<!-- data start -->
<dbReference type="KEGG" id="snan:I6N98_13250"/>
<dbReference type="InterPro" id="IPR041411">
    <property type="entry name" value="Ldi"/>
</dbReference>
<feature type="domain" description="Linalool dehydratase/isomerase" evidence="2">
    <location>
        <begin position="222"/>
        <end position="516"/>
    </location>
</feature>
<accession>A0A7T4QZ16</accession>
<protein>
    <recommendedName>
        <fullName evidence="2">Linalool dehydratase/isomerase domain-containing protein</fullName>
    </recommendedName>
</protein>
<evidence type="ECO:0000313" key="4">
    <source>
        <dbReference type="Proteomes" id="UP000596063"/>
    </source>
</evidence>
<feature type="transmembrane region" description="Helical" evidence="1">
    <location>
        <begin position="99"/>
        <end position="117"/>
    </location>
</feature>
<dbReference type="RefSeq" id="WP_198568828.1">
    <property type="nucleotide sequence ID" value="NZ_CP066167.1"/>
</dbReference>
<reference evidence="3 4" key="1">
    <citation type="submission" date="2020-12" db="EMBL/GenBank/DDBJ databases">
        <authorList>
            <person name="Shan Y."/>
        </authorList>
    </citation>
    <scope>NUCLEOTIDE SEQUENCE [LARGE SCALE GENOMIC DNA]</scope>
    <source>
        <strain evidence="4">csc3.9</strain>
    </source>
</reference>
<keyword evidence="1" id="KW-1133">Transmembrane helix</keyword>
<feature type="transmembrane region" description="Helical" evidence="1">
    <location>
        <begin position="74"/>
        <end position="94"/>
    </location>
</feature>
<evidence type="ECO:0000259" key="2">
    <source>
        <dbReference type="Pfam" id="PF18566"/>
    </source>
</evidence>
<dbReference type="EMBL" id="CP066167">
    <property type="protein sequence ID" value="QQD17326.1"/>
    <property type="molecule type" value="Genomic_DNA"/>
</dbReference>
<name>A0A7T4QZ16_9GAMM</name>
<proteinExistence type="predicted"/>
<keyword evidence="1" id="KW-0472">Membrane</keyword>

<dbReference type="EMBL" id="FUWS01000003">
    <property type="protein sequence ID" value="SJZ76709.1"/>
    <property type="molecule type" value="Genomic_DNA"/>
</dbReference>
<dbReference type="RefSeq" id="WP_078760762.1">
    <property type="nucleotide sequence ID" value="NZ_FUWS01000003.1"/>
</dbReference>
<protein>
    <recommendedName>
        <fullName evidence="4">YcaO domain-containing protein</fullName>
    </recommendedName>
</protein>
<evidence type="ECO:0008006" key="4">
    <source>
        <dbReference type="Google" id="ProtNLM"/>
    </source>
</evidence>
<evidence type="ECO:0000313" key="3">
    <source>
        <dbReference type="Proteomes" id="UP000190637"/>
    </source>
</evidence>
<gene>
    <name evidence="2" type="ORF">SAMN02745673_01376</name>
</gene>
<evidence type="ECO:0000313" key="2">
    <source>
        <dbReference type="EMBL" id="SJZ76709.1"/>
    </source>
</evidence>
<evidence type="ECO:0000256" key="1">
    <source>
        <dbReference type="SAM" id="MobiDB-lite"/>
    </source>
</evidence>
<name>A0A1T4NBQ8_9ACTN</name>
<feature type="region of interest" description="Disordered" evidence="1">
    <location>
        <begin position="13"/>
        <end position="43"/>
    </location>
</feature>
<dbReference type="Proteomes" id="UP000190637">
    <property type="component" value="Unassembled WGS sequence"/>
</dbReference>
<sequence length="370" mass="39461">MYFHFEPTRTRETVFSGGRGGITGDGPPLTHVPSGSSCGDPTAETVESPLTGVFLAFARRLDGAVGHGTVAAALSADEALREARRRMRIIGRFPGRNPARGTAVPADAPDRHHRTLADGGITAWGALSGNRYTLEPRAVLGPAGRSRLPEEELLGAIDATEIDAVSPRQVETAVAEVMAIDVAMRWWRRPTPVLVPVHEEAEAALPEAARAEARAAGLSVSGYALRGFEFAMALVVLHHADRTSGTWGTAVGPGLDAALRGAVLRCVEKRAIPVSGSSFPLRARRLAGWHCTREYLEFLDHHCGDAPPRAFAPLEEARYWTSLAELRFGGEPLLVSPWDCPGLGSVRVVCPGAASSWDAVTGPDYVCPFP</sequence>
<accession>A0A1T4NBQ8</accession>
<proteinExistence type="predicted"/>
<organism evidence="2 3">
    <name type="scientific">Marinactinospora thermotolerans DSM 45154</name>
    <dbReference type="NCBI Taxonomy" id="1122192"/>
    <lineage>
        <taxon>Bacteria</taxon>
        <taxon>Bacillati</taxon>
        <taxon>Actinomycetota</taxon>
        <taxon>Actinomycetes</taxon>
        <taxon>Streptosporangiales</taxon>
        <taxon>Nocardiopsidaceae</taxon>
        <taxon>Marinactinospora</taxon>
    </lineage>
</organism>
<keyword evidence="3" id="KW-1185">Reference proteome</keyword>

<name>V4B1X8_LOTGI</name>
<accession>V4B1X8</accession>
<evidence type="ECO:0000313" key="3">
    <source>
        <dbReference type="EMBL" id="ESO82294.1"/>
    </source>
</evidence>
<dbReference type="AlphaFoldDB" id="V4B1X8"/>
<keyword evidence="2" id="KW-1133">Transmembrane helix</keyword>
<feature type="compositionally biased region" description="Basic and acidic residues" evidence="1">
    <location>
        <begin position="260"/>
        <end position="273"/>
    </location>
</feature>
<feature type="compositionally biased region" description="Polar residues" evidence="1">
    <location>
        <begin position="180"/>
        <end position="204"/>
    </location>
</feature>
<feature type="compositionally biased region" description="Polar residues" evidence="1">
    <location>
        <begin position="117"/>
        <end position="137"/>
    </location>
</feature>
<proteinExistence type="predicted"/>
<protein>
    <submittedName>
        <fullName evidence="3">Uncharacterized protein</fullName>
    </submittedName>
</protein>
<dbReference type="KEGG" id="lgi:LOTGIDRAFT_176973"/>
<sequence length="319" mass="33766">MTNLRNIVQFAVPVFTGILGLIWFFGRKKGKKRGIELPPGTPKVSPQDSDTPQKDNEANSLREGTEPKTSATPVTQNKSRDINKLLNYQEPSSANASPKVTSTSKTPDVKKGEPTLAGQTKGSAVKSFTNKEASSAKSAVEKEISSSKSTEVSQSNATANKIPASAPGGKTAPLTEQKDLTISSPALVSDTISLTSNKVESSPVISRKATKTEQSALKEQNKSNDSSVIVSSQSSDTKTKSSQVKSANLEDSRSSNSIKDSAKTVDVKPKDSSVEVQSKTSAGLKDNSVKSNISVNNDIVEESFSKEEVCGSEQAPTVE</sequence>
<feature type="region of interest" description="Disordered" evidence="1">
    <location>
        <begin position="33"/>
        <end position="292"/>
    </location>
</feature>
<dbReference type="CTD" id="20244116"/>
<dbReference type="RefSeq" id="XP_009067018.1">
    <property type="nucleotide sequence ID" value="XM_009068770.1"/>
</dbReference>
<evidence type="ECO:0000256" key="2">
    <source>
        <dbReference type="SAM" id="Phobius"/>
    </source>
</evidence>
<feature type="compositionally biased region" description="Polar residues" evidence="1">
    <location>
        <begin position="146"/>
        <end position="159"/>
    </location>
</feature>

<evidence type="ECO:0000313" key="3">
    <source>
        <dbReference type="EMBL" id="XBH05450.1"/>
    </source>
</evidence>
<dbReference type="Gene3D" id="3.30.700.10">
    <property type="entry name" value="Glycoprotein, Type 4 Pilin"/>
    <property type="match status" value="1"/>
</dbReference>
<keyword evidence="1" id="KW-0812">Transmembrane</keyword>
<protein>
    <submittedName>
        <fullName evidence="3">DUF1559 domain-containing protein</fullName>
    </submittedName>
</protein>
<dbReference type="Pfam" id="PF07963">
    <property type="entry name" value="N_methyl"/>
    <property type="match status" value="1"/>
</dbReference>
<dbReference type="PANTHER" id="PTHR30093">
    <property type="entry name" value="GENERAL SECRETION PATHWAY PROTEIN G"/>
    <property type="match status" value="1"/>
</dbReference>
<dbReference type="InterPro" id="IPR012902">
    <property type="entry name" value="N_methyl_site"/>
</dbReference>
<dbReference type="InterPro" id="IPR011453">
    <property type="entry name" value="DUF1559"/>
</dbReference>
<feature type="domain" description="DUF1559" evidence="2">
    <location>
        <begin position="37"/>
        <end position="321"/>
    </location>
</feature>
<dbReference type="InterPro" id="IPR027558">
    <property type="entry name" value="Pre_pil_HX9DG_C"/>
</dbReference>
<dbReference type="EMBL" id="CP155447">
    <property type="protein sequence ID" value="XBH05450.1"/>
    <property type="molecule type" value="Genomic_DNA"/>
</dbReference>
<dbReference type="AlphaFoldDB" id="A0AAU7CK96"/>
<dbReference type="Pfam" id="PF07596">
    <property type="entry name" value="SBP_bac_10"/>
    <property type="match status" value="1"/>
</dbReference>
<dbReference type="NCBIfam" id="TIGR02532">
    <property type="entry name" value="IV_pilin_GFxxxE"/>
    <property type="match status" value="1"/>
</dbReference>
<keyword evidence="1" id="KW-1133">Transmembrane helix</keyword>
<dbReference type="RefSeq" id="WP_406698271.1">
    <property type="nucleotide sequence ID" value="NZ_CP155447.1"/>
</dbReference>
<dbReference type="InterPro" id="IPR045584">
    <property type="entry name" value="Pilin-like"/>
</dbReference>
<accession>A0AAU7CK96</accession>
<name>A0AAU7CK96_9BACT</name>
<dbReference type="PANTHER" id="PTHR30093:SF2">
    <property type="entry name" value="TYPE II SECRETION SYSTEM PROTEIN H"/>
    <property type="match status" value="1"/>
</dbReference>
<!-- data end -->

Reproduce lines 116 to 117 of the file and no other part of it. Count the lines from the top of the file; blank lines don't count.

        <taxon>Actinomycetes</taxon>
        <taxon>Streptosporangiales</taxon>